I’ll never forget standing outside our little church building in Chrisman, IL after I was baptized into Christ. I was nine-years old, and my friend asked me, “Do you feel any different?” I don’t know if he expected me to have a halo hanging over my head, but I actually did feel different. I had a joy in my heart and a lightness in my step.
Fast forward. Nine years later, the joy was gone. And then I rededicated my life to Jesus, and joy returned . . . for a while. Since then, over the past thirty-plus years, my life can be characterized as a cycle of joy and struggle.
Is this the lot of the Christian life—trapped in an endless cycle of the ups and downs and peaks and valleys of spiritual joy and struggle? All Christians experience moments of spiritual joy and sadness. None is exempt from seasonal and even daily highs and lows.
We try to be “good Christians,” thinking that if we just read the Bible more, stay away from the really “bad” sins, and attend church more frequently, the darkness will go away. But our formulaic remedies fail us, and we’re left with fewer answers.
Francois Fenelon once wrote, “To just read the Bible, attend church, and avoid “big” sins—is this passionate, wholehearted love for God?” (The Seeking Heart).
The good news is there is hope for those of us who long for more than checklist Christianity. Like most solutions to problems that ail us, the remedy is a process, not a magic pill. Here are some helpful stepping stones to guide us through our search for enduring joy.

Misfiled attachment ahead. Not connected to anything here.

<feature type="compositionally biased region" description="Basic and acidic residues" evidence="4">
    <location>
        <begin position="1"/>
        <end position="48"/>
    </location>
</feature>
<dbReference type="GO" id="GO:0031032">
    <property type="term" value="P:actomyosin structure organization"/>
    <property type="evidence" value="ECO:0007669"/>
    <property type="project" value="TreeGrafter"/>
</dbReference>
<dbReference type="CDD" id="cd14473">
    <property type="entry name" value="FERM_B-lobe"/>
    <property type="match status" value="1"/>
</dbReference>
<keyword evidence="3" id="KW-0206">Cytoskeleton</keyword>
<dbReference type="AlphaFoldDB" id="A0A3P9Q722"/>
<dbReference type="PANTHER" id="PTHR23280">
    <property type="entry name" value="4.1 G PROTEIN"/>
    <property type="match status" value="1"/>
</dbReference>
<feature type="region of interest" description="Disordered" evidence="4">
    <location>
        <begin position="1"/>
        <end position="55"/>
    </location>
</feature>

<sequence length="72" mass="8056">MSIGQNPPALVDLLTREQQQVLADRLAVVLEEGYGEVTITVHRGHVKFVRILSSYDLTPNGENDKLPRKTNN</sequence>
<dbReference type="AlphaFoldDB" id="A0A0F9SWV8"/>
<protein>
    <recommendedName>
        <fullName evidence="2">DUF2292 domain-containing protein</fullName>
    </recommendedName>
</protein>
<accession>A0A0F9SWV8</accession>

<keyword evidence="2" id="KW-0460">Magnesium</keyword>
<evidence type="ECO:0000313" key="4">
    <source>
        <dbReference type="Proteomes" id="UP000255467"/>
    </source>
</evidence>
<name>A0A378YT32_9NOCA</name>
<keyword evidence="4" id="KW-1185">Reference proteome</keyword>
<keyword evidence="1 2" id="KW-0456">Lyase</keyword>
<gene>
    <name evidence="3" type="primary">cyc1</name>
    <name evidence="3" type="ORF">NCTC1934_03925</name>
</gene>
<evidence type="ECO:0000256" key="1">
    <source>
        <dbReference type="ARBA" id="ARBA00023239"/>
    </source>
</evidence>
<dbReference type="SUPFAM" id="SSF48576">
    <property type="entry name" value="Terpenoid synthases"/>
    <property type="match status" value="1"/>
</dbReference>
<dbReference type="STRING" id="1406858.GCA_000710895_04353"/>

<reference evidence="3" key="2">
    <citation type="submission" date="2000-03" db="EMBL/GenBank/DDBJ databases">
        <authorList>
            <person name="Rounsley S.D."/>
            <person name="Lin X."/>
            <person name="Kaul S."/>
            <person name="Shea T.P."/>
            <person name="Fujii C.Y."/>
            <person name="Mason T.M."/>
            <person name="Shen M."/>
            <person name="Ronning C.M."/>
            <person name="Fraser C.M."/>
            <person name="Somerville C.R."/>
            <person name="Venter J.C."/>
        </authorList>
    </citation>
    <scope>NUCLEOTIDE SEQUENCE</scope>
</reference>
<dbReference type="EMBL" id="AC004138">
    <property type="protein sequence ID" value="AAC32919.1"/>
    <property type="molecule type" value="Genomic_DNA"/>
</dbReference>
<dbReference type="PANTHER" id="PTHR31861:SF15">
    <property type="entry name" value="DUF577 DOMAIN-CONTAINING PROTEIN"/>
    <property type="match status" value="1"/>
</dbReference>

First, find your traveling companions. You need two-three people with whom you can be completely transparent and vulnerable. Jesus had his companions, and you need yours.
Second, desire more of Jesus not more religion. Duty and obligation only take you so far in spiritual transformation. Jesus is the only one who ultimately transforms the human heart. When you seek him, you will have your eyes focused in his direction away from the things that pull you back into the valley below.
Third, engage in daily spiritual practices. Commit to the way of Jesus not through rules to follow but disciplines to shape your soul and mend your heart. Prayer, scripture memorization, contemplation, fasting—these should not be practices for the spiritually “elite,” but for all sojourners bored with what American Christianity offers.
Fourth, be honest with yourself. This soul journey will have ups and downs, peaks and valleys. Jesus said, “The gate is narrow and the way is hard that leads to life, and those who find it are few” (Matthew 7:14). But this is why we come to Jesus, because He gives us the strength and grace to take our next step. “Come to me, all who labor and are heavy laden, and I will give you rest” (Matthew 11:28).
Why don’t you pause right now and pray that Jesus will give you the strength you need to take your next step with him?